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**Controller Design**

This work focuses on the two-wheeled robot with limits in system resources, specifically with limited traction with the ground surface. Other system limits such as motor constraints also exist. The controller objectives are, first, to prevent the robot from toppling, and second, to track a velocity reference. The aim of this research is to expand the two-wheeled robot’s range of operation to a greater variety of terrain, specifically, ground surfaces with limited traction. Assuming that the robot does not topple, a controller’s performance is determined by how well it tracks the reference velocity. Whenever possible, the effect of traction limits on tracking performance should be minimized.

There is generally a trade-off between design complexity, performance and implementation complexity, giving rise to different design choices. For example, to meet the first objective when traction is limited, a linear controller with low gain can be used, or the reference velocity can be limited. However, such a simple solution affects reference tracking performance. The two main types of controllers described here are the LQR and MPC controllers.

Past research has used a range of controllers, either as a proof-of-concept on a two-wheeled robot, or to show certain advantages in performance, design process or stability. Of the non-linear controllers, the most common are the sliding mode controller used for its robustness to uncertainties, while a back-stepping controller is often used to prove Lyapunov stability of the non-linear system. Linear feedback controllers are used for their simplicity, although they differ in their design process. Yet, the controllers that have been used by other researchers do not account for constraints in the system. The presence of constraints affects the stability of nearby states. While a region of stability can be found around the origin, the reference velocity is a source of excitation which has the potential to destabilize the robot. Although the controller gain can be decreased to reduce excitation from the reference, this can affect performance. A reference governor can be used to prevent excessive excitation. A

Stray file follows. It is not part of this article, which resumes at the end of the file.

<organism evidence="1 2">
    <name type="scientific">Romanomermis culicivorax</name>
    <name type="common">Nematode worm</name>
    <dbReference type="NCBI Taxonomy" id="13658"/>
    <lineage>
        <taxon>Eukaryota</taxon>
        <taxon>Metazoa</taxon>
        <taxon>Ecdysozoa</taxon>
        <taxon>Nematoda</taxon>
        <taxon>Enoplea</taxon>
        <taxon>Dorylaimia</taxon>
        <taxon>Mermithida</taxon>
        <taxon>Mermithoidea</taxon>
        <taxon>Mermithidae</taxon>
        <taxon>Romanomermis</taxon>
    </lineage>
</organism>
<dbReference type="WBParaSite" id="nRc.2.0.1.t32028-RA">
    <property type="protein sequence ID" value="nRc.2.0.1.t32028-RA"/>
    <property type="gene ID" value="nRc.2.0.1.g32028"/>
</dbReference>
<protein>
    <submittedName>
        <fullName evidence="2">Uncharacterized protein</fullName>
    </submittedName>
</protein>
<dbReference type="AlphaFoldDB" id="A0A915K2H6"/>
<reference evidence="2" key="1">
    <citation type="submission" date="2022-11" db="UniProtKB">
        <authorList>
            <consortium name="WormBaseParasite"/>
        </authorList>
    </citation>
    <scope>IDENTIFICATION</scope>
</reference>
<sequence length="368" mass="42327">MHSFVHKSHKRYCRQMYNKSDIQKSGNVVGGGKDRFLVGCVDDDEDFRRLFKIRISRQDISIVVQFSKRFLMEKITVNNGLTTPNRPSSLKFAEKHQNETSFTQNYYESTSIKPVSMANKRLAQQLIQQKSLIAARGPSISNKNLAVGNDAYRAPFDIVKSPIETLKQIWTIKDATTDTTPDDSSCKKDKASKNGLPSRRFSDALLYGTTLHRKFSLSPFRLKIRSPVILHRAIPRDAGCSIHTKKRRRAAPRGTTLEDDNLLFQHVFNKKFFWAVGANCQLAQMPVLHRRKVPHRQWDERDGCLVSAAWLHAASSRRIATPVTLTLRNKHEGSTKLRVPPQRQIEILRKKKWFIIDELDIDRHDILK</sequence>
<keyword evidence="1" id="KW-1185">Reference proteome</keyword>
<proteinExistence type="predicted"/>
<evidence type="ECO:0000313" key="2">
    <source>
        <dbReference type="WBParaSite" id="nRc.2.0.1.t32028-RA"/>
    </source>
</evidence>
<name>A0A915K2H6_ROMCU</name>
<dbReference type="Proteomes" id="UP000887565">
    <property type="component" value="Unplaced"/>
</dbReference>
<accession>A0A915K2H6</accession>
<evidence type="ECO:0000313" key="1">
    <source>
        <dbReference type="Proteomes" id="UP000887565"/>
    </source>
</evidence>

sophisticated reference governor might involve using a region of Lyapunov stability, found by analysing the control system to determine how quickly the reference velocity can change.

Instead of combining several components, an MPC controller is proposed as an integrated approach which explicitly accounts for system constraints. As a comparison, the LQR controller was chosen as a baseline, since it is simple, but still an optimal controller that can operate with the same cost function as the MPC controller. A reference governor is used with LQR to prevent excessive excitation in low-traction situations. The stable region of state-space may be underestimated by an analytical proof of Lyapunov stability, and a theoretically stable region can be compromised by model uncertainties and sensor noise anyways. As an alternative to an analytically proven region of stability, a simple set of rules was used for the reference governor in combination with trial and error. The purpose of the LQR controller is to provide a simple baseline against which to compare the performance of the MPC controller.

**Reference-tracking Linear Quadratic Regulator**

For the experiments on low-traction surfaces, the integration rate of the position in the reference vector was limited, preventing excessive overshoot due to integral wind-up (this is described in Chapter 6).